The Competitive Advantage 

This is the eve before I head out on one of the most challenging road trips in recent memory.  Composed of eight cities in about four weeks with only a few hours in Austin to repack, it is a testament to the value of our ideas.

Four of the projects are training sessions where we get to teach specific strategies and forge a link to the success found in their direct application.  Companies that invest in their people, that look to take advantage of learning new ideas, give themselves a tremendous market advantage.  I know that training budgets are the first thing that gets slashed when companies start to pull in their heads, turtle style, when the business climate toughens.  It’s the exact wrong thing to do.  When times get tough, that’s when training becomes critical.  It is an ancient strategy.

In the early days of the Roman Empire they really didn’t have an army.  They would conscript farmers and call them into service.  Not exactly a martial strategy.  In 90 BC the Gaul’s came a callin’ and gave the Romans a good thumping.  They pillaged Rome and its surrounding villages for over six months.  In fact, the Romans dug deep into their coffers and paid the Gaul’s to leave.  It was a good lesson.  Training was about to become the Roman advantage.

For the next century Rome became the Mecca of military training.  They began a process of perfecting their Legions.  No more farmers, Rome began training a professional army.  They built a military machine.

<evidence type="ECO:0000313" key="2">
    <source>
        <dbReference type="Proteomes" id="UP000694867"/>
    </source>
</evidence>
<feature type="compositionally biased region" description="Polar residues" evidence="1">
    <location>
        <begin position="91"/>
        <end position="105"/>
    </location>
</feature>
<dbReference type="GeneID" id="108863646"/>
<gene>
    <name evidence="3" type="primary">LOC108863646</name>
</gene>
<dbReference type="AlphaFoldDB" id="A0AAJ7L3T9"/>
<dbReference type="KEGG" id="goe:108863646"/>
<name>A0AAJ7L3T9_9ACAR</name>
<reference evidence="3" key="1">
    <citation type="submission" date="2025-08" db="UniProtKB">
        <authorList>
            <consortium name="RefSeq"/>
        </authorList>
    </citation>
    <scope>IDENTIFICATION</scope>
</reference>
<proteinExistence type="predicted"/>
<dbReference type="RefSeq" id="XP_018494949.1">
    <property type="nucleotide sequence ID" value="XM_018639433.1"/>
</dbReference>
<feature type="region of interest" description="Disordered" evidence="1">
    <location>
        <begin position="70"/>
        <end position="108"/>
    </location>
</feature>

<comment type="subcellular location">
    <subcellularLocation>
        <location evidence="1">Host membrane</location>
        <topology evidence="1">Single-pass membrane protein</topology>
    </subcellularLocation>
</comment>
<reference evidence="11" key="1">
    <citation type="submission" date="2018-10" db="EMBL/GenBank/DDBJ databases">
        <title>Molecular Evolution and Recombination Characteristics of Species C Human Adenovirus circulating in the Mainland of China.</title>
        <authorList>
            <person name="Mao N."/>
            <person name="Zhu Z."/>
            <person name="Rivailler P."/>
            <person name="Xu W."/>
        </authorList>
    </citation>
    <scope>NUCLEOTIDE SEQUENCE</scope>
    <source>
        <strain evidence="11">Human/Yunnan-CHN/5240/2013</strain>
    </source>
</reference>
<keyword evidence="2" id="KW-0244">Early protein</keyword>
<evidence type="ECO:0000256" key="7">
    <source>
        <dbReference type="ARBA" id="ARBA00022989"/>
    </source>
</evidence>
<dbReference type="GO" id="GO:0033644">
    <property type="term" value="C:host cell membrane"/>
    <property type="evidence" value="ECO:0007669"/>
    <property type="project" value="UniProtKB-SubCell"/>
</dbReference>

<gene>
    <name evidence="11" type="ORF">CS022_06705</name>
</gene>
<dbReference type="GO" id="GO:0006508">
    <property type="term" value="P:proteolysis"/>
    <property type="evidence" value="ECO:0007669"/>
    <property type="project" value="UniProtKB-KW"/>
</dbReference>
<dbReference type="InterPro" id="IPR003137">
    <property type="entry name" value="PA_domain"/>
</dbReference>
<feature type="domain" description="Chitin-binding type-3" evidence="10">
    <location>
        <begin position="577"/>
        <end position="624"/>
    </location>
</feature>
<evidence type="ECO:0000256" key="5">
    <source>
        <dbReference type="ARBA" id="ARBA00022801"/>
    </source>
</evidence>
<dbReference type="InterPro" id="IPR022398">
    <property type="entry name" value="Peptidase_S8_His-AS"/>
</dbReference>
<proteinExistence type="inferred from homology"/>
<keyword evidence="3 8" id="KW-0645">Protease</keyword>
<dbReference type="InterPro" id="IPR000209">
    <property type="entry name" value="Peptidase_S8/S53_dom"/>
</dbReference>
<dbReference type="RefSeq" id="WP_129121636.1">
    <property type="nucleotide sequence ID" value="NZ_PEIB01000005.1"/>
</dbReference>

They trained in the use of all kinds of weapons.  They worked hard on stamina with long marches and runs.  They created strategies and taught them to every single soldier.  They had fierce discipline creating a sense of accountability so that every soldier was accountable to the soldiers on their right or left.

Rome went from the plaything of the Gaul’s to the Roman Empire.

It’s a great example of the value of training:

  • They trained every soldier. Every single one.
  • They knew what the basics were weapons, stamina, and strategy. They built their curriculum around three key pieces.
  • They had their generals partake in the training to create a sense of connection.
  • They held everyone accountable for the application of what they learned.

Training often seems like a luxury and in almost any form, it ain’t cheap, but when it becomes a cultural pillar, a strategy as necessary as accounting, you get The Ritz-Carlton , Apple, British Airways and GE.

Knowledge and skills are expanding qualities and it’s incumbent on companies to be the creator of the opportunities that will make their people the most valuable asset in the company

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